These temporary duration laws are short in duration and will typically expire between 2-21 days (depending on the state you’re in).

Final Restrictions

These are typically filed after the temporary one has been assessed by the judge in the case. You’ll also usually be provided an opportunity to object your temporary restriction. 

If a court views the individual to be an extreme hazard to society, they can invoke a final restriction which will typically prevent the individual from possessing a firearm for between 1-5 years. 

Do Red Flag Laws Violate The Second Amendment?

To date, red flag laws have been upheld as not violating the Second Amendment. It should be noted though there’s not much precedence or case law on the subject currently. 

Currently, precedence about red flag laws indicate it doesn’t violate our Second Amendment rights because: “it doesn’t restrict law-abiding, responsible citizens to use firearms in defense of their homes.” 

This is where the waters are muddy on the topic. The Second Amendment literally says: “A well regulated Militia, being necessary to the security of a free State, the right of the people to keep and bear Arms, shall not be infringed.” 

Like other rights though, there can’t be unlimited access. The Supreme Court has certainly feels this way, because their interpretation is that a person with previous violent history (like convicted felons) should not be allowed to possess a firearm. That is a full removal of the Second Amendment right. 

What makes red flag gun laws unique is the temporary aspect. It is only for a temporary time where people deemed “serious risks” will have their Second Amendment right stripped until due process has occurred.

Only until an investigation has occurred, and it’s been deemed that the disarmed person does not actually pose a violent threat, will they regain access to their Second Amendment right. 

Will Red Flag Laws Work?

Depending on your definition of “work.”

For example, there was a study completed in 2016 by Law and Contemporary Problems where they analyzed data from 762 risk warrant gun confiscations. They determined that red flag gun laws prevented one suicide for every ten gun seizures.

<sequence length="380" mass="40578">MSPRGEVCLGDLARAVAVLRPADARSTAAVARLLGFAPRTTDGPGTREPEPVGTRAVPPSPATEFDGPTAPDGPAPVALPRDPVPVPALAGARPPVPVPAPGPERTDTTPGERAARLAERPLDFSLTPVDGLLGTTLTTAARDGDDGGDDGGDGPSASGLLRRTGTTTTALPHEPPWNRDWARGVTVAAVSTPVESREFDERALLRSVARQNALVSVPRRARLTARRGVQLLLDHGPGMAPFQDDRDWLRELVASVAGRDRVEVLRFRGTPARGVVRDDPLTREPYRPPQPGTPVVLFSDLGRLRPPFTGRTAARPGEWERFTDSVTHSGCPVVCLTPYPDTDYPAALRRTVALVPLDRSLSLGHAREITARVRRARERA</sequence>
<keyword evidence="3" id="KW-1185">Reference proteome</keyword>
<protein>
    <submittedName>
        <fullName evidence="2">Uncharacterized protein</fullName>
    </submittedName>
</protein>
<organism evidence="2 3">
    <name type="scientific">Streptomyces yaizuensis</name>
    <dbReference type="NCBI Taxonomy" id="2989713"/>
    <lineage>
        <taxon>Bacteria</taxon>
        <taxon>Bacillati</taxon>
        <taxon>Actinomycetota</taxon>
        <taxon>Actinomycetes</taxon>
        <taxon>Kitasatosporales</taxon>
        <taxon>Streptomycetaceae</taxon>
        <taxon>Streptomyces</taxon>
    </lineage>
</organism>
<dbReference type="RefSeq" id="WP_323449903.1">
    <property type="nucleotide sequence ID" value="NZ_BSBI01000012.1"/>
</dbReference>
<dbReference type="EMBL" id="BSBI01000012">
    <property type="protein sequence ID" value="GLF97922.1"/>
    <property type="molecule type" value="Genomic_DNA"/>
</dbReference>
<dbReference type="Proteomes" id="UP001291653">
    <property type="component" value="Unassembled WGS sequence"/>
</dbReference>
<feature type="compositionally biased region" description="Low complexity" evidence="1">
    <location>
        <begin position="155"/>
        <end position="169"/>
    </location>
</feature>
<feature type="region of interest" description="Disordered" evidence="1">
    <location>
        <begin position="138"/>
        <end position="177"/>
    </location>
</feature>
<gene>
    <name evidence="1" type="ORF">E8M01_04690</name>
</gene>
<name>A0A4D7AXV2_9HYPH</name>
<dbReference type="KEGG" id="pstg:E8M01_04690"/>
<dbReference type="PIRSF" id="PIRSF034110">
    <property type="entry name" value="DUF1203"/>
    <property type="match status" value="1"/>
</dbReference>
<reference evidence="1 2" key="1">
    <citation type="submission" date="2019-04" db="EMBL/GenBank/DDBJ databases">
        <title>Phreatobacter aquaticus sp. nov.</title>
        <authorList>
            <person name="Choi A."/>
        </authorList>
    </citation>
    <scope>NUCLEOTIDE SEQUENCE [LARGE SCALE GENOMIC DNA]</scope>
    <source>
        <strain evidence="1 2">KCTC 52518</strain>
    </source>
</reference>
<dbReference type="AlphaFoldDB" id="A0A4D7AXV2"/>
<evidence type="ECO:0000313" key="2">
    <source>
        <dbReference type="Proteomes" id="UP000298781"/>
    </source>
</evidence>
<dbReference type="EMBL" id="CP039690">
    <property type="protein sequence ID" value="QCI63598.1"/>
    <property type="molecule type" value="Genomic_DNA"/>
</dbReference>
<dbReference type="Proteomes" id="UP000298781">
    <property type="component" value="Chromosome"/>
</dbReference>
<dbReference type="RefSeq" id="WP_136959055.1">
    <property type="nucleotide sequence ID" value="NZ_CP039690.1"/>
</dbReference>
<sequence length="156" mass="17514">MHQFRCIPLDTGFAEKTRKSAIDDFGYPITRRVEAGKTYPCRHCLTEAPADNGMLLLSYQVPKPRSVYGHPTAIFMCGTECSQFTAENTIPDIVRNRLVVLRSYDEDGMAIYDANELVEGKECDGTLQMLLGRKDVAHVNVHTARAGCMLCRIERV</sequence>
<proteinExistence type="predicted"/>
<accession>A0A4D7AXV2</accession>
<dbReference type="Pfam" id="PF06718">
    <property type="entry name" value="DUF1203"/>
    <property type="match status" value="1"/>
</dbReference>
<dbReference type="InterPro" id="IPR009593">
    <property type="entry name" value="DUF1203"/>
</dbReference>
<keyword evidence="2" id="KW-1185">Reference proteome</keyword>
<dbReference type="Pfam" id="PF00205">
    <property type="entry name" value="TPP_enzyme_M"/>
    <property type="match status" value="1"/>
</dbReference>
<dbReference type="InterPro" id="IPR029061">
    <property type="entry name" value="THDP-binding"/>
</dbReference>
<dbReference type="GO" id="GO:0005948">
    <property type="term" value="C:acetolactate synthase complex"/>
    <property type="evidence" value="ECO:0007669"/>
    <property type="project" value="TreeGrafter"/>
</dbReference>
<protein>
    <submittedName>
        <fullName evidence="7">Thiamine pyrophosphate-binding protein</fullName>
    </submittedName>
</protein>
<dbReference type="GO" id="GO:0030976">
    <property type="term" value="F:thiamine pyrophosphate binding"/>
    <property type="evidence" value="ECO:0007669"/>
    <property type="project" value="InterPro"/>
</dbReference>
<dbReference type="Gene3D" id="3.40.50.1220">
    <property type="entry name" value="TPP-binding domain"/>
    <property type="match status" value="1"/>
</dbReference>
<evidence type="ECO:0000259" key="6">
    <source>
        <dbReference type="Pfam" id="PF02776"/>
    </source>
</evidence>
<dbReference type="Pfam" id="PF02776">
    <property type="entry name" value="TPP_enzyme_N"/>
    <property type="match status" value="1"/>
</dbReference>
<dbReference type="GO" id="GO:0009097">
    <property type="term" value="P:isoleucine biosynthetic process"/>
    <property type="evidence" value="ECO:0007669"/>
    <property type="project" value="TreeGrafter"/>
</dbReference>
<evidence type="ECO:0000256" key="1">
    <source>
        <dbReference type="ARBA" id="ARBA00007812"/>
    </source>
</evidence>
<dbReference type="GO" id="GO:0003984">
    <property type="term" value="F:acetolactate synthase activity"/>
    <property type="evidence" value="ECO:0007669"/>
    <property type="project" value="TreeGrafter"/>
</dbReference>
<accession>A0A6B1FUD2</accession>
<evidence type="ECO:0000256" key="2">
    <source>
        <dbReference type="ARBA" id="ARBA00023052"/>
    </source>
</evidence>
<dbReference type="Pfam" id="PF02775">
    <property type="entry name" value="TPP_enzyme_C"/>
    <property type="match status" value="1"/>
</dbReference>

This is important because 62% of U.S. gun deaths come from suicides. 

So…

If your goal with red flag laws is to prevent suicides, then yes you could say the laws have been a benefit. 

There’s no evidence to support red flag laws as a preventative measure for mass shootings, although a study published by Annals of Internal Medicine does believe ERPO’s (red flag laws) “play a role” in preventing mass shootings. 

Even with this evidence the public still believes the United States needs to have these kinds of laws in place. In fact, 85% of registered voters believe police should take away firearms from those found to be a danger to themselves or others. 

Can Red Flag Laws Be Abused?

Yes, absolutely.

Here’s the primary concern with red flag laws: where’s the due process? 

How are you going to investigate someone who’s neither been charged with a crime, nor been diagnosed with a mental disorder? 

This is the very foundation of our legal system which guarantees the right of citizens to  “due process” before a court of peers. 

Red flag laws specifically skirt around this under the guise of “extreme measures protection.” 

This leads to a situation where individuals can just make up accusations without any factual evidence. 

Granted, individuals must formally sign an affidavit indicating specific facts as to why an individual should have their weapons restricted, but only California has a law which indicates punishment for false allegations. 

What’s to prevent an ex-spouse from seeking revenge with false accusations? 

Executive Summary: Red Flag Gun Laws

Like we mentioned earlier. Gun law, and particularly the Second Amendment, is a complex maze of theory and precedence.  

Yes, these laws do appear to help prevent suicides, which is a net positive for the community. 

However…

While we can certainly empathize with those looking to prevent unnecessary firearm fatalities, we (as citizens of the United States) are granted the unalienable right to keep and bear arms, and receive due process for any crime. 

There’s a strong argument that red flag gun laws sidestep these rights under the guise of “protecting our community from extremely dangerous people”, even though they haven’t properly been convicted of any crime. 

Hopefully this article has provided clarity on red flag laws. If you have any questions, or want to leave a comment, please do so below. 


Sources: 

https://www.sun-sentinel.com/local/broward/parkland/florida-school-shooting/fl-sb-red-flag-gun-arrest-20180409-story.html

https://www.capitalgazette.com/news/crime/ac-cn-red-flag-20180824-story.html

https://en.wikipedia.org/wiki/Red_flag_law#cite_note-2

http://efsgv.org/wp-content/uploads/2018/05/Data-behind-Extreme-Risk-Laws-FINAL-2.pdf

https://health.ucdavis.edu/what-you-can-do/facts.html#:~:text=Sixty%2Done%20percent%20of%20deaths,U.S.%20died%20by%20firearm%20suicide.&text=Firearms%20are%20the%20means%20in,of%20total%20deaths%20from%20firearms.